Shiny Happy Internet

This morning I noticed an emotional thread on Reddit, a popular, user-generated, social news site. The thread began as an IamA/AMA (“I Am a [blank], ask me anything…”) where a pseudonymous poster (‘lucidendings’) described having only 51 hours to live due to a long battle with cancer and having chosen to die under Oregon’s Death With Dignity Act. While reading through the comments, it was difficult not to get caught up in the emotion around this post and the outpouring of (mostly) kindness toward this person. I’m a sucker for these kinds of stories, the #ShinyHappyInternet as my friend Jen often jests, and I regularly use such examples in my presentations (e.g., Help Me Fix My Last Picture of Mom, Kathleen Gets a Toy Shopping Spree).

If you follow the story through the thread, you will see remarkable things. For instance, the thread itself (at the time of writing) has over 6500 comments, the majority being kind & generous. There’s the user-generated map featuring warm, heart-felt messages from across the globe. There’s the touching but short-video from a Youtuber featuring a star-balloon as it rises to the sky (wait for the smile at the end). Then there’s the flurry of people attempting to stream the sun rising in Key West as it was identified by lucidending’s as a favorite moment in life.

Yet, the entire time I read through these threads and viewed the kindness of strangers, I thought to myself, what if this person is lying? It happens (thanks Chris). In this case, we may never know for sure. But how demoralizing could this be for a community (online or not)?

But maybe it doesn’t matter. Maybe the humanity that emerges here in times like this is enough for us to be optimistic. Jen notes,”That whole thing is a good example of an occasion where it doesn’t matter if the original post is authentic.”


In digging deeper into the original thread, I find this gem. One Redditer, in critiquing the outpouring writes:

…another bandwagon to jump on. Just like the TSA and Wikileaks, reddits short attention span settles on the death of a complete stranger.

Countless people around the world are going to die today. Almost none of them are going to make that choice, almost none of them are going to choose to die today.

Lucid got to choose when to die. He gets to prepare. Not one tear for all the other deaths, but a thread of people bitching about onions for this guy.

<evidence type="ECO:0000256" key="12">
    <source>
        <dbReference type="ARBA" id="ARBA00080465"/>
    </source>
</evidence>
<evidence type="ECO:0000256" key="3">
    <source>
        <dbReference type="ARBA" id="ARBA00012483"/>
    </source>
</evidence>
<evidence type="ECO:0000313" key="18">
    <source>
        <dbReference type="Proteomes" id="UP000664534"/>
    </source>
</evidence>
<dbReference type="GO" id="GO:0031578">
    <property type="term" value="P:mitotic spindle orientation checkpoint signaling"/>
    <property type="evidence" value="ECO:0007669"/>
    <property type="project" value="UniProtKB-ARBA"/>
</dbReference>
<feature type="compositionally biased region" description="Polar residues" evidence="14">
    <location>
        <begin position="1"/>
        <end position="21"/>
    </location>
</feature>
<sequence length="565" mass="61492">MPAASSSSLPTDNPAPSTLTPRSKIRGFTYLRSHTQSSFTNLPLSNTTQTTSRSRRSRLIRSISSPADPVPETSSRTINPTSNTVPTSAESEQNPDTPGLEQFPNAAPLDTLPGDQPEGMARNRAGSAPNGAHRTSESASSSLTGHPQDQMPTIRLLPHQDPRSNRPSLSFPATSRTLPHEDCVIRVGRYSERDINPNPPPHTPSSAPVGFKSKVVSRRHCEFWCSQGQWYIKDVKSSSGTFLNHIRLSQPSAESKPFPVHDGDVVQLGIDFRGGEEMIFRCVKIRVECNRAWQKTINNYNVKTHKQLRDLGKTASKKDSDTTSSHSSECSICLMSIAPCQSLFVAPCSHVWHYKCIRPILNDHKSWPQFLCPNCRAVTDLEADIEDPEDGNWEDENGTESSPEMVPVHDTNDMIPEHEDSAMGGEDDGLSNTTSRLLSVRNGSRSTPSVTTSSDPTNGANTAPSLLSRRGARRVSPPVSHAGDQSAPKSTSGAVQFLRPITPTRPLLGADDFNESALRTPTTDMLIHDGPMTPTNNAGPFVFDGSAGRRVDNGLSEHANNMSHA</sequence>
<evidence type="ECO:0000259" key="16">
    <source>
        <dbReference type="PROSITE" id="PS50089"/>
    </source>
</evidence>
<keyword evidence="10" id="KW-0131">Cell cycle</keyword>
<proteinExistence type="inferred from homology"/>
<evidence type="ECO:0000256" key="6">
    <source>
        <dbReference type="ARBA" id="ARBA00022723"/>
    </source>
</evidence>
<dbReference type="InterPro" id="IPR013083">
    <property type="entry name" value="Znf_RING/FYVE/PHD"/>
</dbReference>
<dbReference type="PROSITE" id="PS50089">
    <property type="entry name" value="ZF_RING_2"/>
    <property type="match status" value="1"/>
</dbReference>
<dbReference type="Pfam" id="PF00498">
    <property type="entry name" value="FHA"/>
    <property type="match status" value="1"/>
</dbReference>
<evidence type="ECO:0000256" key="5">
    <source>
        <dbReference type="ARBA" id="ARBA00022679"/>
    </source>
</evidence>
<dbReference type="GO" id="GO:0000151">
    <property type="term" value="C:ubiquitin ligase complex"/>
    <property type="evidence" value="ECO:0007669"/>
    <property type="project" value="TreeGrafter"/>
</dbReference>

He deserves the attention he’s getting. What he’s gone though, and what he will do through in the next few days… well, none of us could ever comprehend it.

And this is countered with the following …

I think you fundamentally misunderstand the outpouring of emotion for Lucidending. The outpouring of emotion is for all those faceless and nameless deaths, for our own deaths, and all the ones before and since. The outpouring of emotion is a small window into our own mortality and humanity, and with it the pain, love, joy, and despair of them all.

Lucidendings, if your destiny is as you describe, I feel nothing but warm thoughts for you and I wish you all the best on your journey. In any case, your post has inspired others to be generous, caring, and inspiring to others. I can still believe that the Internet, and of course the world that it reflects, is a (mostly) shiny, happy place.

So what are your thoughts on all of this?

Update: As was somewhat suspected, lucidending’s story may have been a hoax. Gawker’s Adrian Chen has taken responsibility for the hoax, although that story is also being disputed.

Edtech Posse Podcast 5.1 – Icky Flickr People & Balancing Openness

The latest Edtech Posse podcast is up (thanks Rob). This was a conversation recorded last night with Dean Shareski, Richard Schwier, Rob Wall and myself (and a special, mystery presenter!) regarding my latest Flickr Perversion post, balancing openness, Wikipedia, milli-Dunbars, 2009/365, and building social networks. It was a fun conversation (as usual) and we hope you’ll have a listen.

The Making Of …

I wrote a brief post on the possibilities for Flowgram a few days ago. Jen Jones just posted her use of the Flowgram tool, a reflection of how she used her network to prepare for a presentation. Click on Jen’s Flowgram below:

Jen has provided us with a good example of how one would use Flowgram. More importantly, Jen highlights the processes she uses for learning from and being creative with her social network.

Get Unplugged

There has been some important discussion as of late about renegotiating relationships and our ties with social network tools and online spaces. For those of you still finding your way, here’s a cute video that may help.

This is part of a viral advertising campaign from The company’s strategy tagline is “use the Internet to get off the Internet.” Check out the “get your friends unplugged” page, where you can send your friends a reminder to get offline. Yes, it’s viral marketing so as always, carefully critique the sender and the message.

Go outside!

Edtech Posse Podcast 4.3

The latest Edtech Posse podcast has been released. The conversation provides thoughts on the recent TLT conference and edupunk. Dean Shareski, Rob Wall, and Rick Schwier were present. Heather and I were unable to make it.

More information and shownotes can be found at

Busy Time Rants

I have been busy with a number of things these days. Here are a few thoughts on the what is happening.

re: TLT08